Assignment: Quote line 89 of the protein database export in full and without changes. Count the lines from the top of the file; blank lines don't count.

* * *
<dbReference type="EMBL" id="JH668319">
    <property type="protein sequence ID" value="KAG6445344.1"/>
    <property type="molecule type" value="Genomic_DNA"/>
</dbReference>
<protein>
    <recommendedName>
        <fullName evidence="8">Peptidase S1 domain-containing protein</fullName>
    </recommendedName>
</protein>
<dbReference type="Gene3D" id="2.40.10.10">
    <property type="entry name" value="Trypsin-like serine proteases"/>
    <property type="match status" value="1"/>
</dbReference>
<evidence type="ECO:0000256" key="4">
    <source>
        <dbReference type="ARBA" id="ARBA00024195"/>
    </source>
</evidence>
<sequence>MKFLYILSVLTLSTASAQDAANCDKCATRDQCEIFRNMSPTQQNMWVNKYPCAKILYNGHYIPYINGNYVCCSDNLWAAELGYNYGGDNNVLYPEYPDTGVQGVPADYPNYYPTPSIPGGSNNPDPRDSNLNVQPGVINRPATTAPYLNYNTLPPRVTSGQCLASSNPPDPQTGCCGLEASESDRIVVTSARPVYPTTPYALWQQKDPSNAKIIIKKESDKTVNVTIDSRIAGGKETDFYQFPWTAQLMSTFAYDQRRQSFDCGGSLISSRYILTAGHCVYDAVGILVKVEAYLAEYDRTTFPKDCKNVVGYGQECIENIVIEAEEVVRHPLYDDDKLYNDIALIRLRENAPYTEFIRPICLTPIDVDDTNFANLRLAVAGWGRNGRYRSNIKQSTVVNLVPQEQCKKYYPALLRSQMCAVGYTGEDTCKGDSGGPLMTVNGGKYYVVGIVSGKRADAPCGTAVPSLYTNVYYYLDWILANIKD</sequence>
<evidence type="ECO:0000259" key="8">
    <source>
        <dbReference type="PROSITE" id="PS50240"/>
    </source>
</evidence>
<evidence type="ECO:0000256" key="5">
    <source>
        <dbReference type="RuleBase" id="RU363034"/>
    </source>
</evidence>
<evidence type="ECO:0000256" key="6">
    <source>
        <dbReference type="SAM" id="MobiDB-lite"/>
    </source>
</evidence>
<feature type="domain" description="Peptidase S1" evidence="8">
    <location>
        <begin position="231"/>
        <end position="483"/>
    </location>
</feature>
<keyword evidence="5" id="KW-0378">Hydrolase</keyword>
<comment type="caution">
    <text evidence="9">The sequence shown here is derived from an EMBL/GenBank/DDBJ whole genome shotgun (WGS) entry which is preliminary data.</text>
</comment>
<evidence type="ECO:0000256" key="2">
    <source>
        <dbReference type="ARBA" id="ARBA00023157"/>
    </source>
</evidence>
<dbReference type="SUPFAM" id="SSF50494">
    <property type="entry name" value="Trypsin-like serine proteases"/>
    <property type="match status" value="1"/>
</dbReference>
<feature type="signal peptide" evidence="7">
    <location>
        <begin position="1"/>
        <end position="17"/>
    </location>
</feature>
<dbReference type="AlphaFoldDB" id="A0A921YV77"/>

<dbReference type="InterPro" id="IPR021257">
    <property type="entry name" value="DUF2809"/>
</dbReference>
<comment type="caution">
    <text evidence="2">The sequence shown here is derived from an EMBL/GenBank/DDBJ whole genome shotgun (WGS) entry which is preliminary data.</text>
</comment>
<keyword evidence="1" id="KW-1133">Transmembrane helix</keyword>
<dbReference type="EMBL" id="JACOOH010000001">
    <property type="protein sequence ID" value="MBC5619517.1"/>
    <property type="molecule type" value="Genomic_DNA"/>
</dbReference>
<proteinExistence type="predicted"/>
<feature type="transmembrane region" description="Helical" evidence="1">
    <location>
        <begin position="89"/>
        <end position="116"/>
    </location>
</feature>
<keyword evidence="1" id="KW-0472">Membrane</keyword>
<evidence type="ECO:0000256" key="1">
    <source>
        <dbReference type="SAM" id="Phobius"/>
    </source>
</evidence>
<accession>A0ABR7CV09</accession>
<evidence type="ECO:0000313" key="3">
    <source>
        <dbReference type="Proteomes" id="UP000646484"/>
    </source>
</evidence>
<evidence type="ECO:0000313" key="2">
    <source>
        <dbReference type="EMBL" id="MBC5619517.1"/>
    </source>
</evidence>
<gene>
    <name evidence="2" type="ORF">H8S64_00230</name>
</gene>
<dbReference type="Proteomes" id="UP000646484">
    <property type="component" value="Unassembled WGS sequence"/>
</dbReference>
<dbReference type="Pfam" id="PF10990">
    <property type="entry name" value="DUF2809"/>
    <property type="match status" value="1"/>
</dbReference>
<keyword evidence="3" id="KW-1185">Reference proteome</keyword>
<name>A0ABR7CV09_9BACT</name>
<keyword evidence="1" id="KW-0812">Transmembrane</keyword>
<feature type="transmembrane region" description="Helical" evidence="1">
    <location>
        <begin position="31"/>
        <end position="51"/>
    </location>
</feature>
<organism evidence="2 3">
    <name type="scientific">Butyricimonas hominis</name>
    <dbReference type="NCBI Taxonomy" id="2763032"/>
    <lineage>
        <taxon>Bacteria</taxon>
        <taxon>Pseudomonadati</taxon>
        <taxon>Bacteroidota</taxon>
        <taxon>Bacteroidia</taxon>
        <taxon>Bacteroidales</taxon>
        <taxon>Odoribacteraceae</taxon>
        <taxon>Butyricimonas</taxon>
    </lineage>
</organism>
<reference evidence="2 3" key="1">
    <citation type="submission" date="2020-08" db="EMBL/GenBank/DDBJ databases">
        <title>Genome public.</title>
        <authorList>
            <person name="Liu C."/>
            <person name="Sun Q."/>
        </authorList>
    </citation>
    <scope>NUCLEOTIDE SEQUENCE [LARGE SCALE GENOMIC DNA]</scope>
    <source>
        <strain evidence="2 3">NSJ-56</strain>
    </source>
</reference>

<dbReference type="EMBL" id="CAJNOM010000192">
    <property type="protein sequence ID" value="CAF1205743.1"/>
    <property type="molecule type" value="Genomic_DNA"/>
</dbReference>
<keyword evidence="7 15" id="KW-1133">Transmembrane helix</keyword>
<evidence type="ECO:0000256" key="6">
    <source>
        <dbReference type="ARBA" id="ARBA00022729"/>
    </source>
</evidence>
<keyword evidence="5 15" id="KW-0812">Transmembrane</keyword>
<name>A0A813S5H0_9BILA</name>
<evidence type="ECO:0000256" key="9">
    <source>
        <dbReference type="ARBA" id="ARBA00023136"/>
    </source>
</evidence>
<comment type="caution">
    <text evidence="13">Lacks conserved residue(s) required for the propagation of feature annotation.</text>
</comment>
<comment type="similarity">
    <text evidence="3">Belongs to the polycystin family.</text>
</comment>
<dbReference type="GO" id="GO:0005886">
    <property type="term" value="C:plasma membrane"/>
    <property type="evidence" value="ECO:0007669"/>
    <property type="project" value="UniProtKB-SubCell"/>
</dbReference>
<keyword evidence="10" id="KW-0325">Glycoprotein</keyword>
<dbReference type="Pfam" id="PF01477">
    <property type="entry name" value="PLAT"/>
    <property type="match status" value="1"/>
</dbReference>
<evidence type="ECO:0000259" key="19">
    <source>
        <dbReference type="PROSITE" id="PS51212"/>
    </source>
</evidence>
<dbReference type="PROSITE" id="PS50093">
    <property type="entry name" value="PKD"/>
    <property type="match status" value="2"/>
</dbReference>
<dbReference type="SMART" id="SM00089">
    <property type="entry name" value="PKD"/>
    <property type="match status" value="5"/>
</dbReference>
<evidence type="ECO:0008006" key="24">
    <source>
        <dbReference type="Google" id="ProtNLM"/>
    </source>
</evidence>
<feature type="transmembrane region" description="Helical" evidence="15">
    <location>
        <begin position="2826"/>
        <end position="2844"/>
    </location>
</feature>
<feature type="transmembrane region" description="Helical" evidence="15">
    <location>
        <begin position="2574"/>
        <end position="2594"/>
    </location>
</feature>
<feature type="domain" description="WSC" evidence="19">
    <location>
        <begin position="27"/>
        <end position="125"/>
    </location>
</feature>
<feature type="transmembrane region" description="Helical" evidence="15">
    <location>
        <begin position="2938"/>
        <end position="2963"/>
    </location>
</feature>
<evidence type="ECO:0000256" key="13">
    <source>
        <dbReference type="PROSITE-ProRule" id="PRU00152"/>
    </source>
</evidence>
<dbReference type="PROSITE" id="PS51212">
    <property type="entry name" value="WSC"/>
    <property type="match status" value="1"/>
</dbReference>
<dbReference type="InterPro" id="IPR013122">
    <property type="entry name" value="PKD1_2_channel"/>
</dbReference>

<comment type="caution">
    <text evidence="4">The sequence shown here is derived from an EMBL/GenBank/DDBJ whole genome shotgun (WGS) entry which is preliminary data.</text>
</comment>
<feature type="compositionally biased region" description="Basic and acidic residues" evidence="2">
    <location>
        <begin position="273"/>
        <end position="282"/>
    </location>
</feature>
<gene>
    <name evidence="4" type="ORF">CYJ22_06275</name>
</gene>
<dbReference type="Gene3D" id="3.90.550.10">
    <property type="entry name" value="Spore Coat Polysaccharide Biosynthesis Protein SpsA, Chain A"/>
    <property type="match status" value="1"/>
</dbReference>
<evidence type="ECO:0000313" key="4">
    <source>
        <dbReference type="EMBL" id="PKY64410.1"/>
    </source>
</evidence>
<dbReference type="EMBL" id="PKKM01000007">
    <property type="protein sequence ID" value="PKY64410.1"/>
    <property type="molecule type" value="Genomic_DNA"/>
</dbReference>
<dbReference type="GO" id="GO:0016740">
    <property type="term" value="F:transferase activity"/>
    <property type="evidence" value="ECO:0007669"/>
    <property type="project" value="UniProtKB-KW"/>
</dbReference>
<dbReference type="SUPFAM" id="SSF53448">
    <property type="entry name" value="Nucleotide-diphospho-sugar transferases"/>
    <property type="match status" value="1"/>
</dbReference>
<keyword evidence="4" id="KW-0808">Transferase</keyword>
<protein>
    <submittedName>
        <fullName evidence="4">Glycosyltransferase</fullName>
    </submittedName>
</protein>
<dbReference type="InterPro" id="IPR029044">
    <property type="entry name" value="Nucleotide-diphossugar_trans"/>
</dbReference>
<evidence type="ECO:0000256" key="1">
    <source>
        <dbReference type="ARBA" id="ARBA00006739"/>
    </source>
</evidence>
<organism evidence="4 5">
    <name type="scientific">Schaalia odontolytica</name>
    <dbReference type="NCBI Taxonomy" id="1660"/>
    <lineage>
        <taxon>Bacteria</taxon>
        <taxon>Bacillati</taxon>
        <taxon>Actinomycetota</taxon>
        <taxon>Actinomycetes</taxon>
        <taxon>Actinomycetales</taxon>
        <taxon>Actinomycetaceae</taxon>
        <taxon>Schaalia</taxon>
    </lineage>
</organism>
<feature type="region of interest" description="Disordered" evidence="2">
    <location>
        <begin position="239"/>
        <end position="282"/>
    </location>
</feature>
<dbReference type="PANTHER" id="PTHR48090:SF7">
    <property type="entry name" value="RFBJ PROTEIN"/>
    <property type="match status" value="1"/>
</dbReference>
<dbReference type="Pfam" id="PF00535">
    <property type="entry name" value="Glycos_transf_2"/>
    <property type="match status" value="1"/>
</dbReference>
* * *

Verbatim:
    </source>